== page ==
CARDINAL WOLSEY

I know your majesty has always loved her So dear in heart, not to deny her that A woman of less place might ask by law: Scholars allow'd freely to argue for her.

CARDINAL WOLSEY

I know you've always loved her so much that you won't deny her what even a less important woman has the right to ask for: scholars allowed to argue freely on her side.

KING HENRY VIII

Ay, and the best she shall have; and my favour To him that does best: God forbid else. Cardinal, Prithee, call Gardiner to me, my new secretary: I find him a fit fellow.

KING HENRY VIII

Yes, God forbid, and she'll have the best ones. I'll reward the one who does best. Cardinal, please call Gardiner, my new secretary. I like him.

Exit CARDINAL WOLSEY. Re-enter CARDINAL WOLSEY, with GARDINER

CARDINAL WOLSEY

[Aside to GARDINER] Give me your hand much joy andfavour to you;You are the king's now.

CARDINAL WOLSEY

[So only GARDINER can hear] Shake my hand. I wish you well. You work for the king now.

GARDINER

[Aside to CARDINAL WOLSEY] But to be commandedFor ever by your grace, whose hand has raised me.

GARDINER

[So only CARDINAL WOLSEY can hear]  But I'll always do as you command, your grace. You helped me rise in power.

KING HENRY VIII

Come hither, Gardiner.

KING HENRY VIII

Come here, Gardiner.

Walks and whispers

CARDINAL CAMPEIUS

My Lord of York, was not one Doctor PaceIn this man's place before him?

CARDINAL CAMPEIUS

My Lord of York, didn't a certain Doctor Pace do this man's job before him?

CARDINAL WOLSEY

Yes, he was.

CARDINAL WOLSEY

Yes, he did.

CARDINAL CAMPEIUS

Was he not held a learned man?

CARDINAL CAMPEIUS

Wasn't he thought to be a learned man?

CARDINAL WOLSEY

Yes, surely.

CARDINAL WOLSEY

Yes, absolutely.

CARDINAL CAMPEIUS

Believe me, there's an ill opinion spread thenEven of yourself, lord cardinal.

CARDINAL CAMPEIUS

Believe me, then, there's a bad rumor being spread about you, lord cardinal.

CARDINAL WOLSEY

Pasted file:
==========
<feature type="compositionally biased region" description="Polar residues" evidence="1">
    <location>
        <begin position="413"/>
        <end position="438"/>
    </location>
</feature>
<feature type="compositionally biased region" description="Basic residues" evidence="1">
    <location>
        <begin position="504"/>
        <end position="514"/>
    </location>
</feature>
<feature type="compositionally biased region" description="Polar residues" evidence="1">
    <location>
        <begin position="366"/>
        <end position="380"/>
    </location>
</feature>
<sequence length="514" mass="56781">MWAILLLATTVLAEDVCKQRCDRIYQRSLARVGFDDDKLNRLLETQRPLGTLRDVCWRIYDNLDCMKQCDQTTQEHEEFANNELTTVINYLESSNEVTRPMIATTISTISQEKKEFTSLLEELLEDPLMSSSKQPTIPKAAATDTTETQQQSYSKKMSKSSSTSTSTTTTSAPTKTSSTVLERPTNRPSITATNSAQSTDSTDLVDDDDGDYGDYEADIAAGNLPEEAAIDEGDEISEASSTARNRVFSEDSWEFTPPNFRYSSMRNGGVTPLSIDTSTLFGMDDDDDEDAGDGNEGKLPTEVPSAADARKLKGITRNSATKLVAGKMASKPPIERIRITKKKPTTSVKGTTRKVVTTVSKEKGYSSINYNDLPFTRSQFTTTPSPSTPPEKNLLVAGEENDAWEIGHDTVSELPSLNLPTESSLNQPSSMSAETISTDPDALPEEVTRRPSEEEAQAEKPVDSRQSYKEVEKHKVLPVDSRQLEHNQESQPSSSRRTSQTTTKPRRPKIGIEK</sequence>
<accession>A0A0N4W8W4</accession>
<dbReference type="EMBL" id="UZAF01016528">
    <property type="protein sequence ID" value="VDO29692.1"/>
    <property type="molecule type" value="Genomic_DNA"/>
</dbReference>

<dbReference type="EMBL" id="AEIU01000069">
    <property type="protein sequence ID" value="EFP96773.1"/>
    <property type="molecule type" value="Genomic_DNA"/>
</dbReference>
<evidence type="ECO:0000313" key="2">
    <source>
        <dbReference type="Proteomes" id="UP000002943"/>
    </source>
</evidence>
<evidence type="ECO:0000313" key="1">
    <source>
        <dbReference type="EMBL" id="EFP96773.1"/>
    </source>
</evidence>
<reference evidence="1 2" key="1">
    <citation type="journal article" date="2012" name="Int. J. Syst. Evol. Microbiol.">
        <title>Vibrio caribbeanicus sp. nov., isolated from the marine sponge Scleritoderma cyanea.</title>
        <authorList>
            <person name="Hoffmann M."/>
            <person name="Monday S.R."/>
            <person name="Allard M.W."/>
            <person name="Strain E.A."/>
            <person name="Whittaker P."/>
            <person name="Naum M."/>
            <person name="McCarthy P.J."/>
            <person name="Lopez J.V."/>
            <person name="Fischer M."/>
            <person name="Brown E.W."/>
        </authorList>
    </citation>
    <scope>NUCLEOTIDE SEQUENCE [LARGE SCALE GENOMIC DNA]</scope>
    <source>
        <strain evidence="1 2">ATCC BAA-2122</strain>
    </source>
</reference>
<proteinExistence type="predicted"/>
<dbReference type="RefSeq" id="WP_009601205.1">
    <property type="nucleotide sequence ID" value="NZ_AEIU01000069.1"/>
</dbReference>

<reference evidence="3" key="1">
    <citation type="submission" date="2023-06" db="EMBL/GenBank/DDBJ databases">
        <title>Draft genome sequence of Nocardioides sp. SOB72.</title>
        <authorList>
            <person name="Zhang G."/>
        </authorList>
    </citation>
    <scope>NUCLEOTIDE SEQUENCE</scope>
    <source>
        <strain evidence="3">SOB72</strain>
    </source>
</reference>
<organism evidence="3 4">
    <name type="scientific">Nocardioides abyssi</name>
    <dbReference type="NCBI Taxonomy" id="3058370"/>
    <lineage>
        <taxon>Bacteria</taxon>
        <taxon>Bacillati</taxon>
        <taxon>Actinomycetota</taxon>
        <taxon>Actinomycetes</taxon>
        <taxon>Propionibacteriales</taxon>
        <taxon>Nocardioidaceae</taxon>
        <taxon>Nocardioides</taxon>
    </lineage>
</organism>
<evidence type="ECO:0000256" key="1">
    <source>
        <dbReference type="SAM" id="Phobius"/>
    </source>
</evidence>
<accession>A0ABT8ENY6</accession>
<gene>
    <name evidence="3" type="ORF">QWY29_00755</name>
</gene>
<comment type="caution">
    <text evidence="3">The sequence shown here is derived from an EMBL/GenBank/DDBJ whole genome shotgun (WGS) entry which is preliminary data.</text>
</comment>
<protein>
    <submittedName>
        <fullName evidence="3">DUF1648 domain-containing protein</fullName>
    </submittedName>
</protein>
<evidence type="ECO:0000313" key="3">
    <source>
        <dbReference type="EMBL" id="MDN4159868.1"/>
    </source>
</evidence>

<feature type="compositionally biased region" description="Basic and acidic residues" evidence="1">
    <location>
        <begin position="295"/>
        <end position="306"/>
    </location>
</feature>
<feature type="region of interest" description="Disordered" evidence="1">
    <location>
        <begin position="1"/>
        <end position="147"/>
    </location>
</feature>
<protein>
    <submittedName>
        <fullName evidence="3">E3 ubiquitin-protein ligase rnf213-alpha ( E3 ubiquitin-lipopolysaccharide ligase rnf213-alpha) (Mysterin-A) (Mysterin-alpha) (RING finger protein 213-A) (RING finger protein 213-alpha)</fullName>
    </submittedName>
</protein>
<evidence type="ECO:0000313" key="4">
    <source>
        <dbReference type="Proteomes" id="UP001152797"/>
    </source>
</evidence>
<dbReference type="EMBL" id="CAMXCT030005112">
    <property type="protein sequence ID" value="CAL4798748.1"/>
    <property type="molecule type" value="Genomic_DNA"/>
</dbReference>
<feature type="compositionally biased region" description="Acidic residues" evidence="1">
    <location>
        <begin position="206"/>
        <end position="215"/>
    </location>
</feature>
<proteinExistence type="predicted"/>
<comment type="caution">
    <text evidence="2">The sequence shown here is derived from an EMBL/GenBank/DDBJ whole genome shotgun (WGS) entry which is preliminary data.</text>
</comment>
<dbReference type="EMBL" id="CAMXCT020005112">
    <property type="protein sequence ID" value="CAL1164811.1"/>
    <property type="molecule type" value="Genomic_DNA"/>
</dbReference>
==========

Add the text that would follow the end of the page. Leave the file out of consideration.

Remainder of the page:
How! of me?

CARDINAL WOLSEY

What! About me?

CARDINAL CAMPEIUS

They will not stick to say you envied him, And fearing he would rise, he was so virtuous, Kept him a foreign man still; which so grieved him, That he ran mad and died.

CARDINAL CAMPEIUS

They're not afraid to say you envied him and you were afraid he would rise in power because he was virtuous, so you kept him away from the king. This made him so sad that he went crazy and died.

CARDINAL WOLSEY

Heaven's peace be with him! That's Christian care enough: for living murmurers There's places of rebuke. He was a fool; For he would needs be virtuous: that good fellow, If I command him, follows my appointment: I will have none so near else. Learn this, brother, We live not to be grip'd by meaner persons.

CARDINAL WOLSEY

May he rest in peace! That's all my Christian duty to him: saying that. As for living slanderers, there are places they can be punished. He was a fool, because he insisted on being virtuous. That good man does what I say when I give him commands. I have no one else as faithful. Learn this, brother: we don't need less important people meddling with us.

KING HENRY VIII

Deliver this with modesty to the queen.

KING HENRY VIII

Tell the queen kindly about this.

Exit GARDINER

KING HENRY VIII

The most convenient place that I can think of For such receipt of learning is Black-Friars; There ye shall meet about this weighty business. My Wolsey, see it furnish'd. O, my lord, Would it not grieve an able man to leave So sweet a bedfellow? But, conscience, conscience! O, 'tis a tender place; and I must leave her.

KING HENRY VIII

The best place I can think of to hear the case is Black-Friars. You will meet about this important business there. Have it prepared, my dear Wolsey. Oh, my lord, wouldn't a man who had a choice about it be sad to leave such a sweet wife? But my conscience, my conscience! My conscience is disturbed about this and I must leave her.

Exeunt

Henry viii